Before joining BevSpot, Trevor Bernatchez spent over 15 years in the world of restaurants and wine retail. After becoming a Certified Sommelier in 2015, Trevor was looking for new challenges for his career in the beverage industry. As BevSpot’s Sr. Manager of Customer Education, Trevor uses his years of experience and education to help others become more successful with their bars and restaurants.
‘$15 for a martini?! That’s crazy, the owner must be making a ton of money by gouging people with these prices.’
Ah yes...if that were only true! If it were that easy to strike it rich in restaurants I’m pretty sure we would all have one of our own.
There’s a pretty solid reason why they call opening a restaurant a ‘lifestyle investment.’ Truth of the matter is that the odds are stacked against most people opening a bar or restaurant. Almost 60% of all bars and restaurants fail as a business within their first 3 years of being open. That’s a very scary number.
(8 out of 10 restaurants will close in their first 5 years of business)
Now, what’s the main reason for this? A lot of people see all the reality shows out there, read books by famous chefs and restaurateurs, and they see it as a glory-filled industry with a lot of idol worship. They start to get into this industry without having any experience and for all the wrong reasons. Fame and fortune are two of the worst reasons to open a restaurant.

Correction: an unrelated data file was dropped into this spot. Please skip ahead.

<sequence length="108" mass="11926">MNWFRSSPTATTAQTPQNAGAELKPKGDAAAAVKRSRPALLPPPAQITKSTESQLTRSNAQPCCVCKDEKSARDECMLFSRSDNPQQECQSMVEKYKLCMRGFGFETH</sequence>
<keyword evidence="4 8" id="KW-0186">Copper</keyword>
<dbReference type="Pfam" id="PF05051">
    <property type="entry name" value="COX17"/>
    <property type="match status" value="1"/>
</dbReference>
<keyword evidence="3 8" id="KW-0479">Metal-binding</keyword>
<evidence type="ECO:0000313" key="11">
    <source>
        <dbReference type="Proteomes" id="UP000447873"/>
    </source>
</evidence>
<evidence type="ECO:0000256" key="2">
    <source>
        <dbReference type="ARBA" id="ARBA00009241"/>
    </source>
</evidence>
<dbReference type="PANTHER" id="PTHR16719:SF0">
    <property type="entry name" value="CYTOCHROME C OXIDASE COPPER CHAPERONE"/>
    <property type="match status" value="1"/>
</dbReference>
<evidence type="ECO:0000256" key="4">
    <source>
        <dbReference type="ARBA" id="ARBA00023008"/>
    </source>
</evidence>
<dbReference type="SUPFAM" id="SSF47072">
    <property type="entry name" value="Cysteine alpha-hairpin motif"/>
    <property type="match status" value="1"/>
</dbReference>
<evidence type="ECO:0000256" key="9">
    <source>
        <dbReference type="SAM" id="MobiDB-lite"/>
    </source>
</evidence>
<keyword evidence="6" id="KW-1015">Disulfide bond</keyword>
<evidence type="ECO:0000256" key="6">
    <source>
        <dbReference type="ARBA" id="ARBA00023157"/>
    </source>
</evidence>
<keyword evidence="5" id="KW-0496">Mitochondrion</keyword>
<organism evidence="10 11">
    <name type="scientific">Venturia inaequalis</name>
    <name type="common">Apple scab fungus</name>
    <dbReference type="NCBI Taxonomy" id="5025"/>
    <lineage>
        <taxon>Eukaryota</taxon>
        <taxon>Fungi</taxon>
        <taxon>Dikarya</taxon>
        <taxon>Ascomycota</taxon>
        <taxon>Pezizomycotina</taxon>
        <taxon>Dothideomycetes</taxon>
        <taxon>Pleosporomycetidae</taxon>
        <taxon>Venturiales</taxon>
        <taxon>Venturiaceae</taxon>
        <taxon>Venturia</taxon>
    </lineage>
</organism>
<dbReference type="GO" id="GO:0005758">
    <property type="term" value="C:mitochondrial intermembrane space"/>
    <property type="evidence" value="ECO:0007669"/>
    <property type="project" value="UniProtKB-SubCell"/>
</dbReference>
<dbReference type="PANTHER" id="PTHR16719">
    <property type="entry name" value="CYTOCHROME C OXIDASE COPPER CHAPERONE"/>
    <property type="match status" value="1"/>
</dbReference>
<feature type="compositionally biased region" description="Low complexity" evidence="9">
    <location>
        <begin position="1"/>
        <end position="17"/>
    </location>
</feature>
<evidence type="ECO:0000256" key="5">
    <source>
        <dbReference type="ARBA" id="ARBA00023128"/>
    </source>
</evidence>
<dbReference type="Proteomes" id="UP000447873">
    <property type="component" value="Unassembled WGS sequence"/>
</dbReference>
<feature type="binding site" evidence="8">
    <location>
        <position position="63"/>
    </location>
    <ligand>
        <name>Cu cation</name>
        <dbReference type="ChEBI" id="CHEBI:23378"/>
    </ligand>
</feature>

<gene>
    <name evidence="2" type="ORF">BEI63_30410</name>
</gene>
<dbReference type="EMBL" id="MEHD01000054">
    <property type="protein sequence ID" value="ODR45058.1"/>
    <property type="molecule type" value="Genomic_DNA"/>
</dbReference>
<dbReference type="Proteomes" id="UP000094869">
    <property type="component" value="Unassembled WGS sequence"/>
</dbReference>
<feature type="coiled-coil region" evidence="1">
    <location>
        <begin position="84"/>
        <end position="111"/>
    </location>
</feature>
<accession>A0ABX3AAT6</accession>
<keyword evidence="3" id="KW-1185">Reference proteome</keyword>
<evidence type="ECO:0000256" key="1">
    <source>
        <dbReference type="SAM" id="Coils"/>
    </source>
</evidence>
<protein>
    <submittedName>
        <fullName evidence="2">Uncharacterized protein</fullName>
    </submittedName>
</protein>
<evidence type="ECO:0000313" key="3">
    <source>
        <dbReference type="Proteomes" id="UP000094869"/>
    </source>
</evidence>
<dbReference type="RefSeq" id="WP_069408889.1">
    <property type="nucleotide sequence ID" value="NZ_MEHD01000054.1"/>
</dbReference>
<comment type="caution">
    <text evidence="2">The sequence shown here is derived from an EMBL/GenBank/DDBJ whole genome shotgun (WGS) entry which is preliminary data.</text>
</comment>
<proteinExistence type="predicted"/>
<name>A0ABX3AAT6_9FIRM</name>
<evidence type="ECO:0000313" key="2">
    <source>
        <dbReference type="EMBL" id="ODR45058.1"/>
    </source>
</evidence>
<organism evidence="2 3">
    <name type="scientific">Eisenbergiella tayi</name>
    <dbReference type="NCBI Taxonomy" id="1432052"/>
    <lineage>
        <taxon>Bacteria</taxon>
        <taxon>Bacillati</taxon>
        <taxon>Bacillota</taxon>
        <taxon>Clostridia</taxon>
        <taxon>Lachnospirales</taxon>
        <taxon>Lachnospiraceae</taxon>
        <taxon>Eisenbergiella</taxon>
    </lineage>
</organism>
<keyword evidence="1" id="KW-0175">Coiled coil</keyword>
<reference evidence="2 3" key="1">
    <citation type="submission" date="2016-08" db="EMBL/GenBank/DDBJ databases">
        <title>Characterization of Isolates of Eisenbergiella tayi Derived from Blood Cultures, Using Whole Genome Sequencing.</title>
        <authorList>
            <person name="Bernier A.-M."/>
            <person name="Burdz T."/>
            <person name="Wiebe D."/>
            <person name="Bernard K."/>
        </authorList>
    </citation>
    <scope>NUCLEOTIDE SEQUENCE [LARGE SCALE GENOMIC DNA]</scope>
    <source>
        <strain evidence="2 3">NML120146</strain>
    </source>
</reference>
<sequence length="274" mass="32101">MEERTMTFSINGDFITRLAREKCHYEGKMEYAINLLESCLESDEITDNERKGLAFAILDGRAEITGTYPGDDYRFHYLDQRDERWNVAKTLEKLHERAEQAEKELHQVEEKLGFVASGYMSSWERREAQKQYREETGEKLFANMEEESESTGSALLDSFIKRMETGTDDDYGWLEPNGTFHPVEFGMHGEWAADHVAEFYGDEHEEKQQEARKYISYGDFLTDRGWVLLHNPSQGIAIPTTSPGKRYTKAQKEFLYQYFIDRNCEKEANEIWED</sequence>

That being said, if you aren’t already a zillionaire when you get into this industry, it is definitely possible to strike it rich. Those cases are few and far between and you might have just as much of a chance of becoming a professional athlete in your lifetime.
Truth of the matter is that the average profit margin for most restaurants is 5-6%. Now if you’re running a restaurant that is taking in $1 million in sales every year that $60,000 paycheck doesn’t sound too bad. Definitely a respectable living, but hard to become filthy rich off of that paycheck.
Now, what if you’re not the only owner? What if you need to pay off your investors? That $60,000 dries up almost immediately, and suddenly you’re not getting paid just to keep your dream alive. That’s hard for a lot of people to deal with, especially if you’ve got a family to support.
Also, think of the other side of that equation...95% of your annual sales need to go back into the restaurant in order to keep the doors open. That’s outrageous! No other industry that I can think of off the top of my head requires that kind of capital just to stay open...not even necessarily be successful.
(restaurateurs rely heavily on their bar menu to help balance out profits)
When 95% of your revenue has to go back into feeding the machine, you’re going to have to charge a certain amount for drinks just to make sure you’re bringing in enough money to stay afloat. With a lot of businesses taking a loss on their food programs through over-ordering and spoilage of perishables, they need to rely on their bar program to keep them successful.
I’ve seen that an average pour cost of 20% can really make up that difference. So, if you really love a bar or restaurant that you go to a lot, by all means have another drink. Not only is it gonna make you a bit happier, but you’ll be doing your small part in keeping your favorite spot up and running at least a little bit longer.
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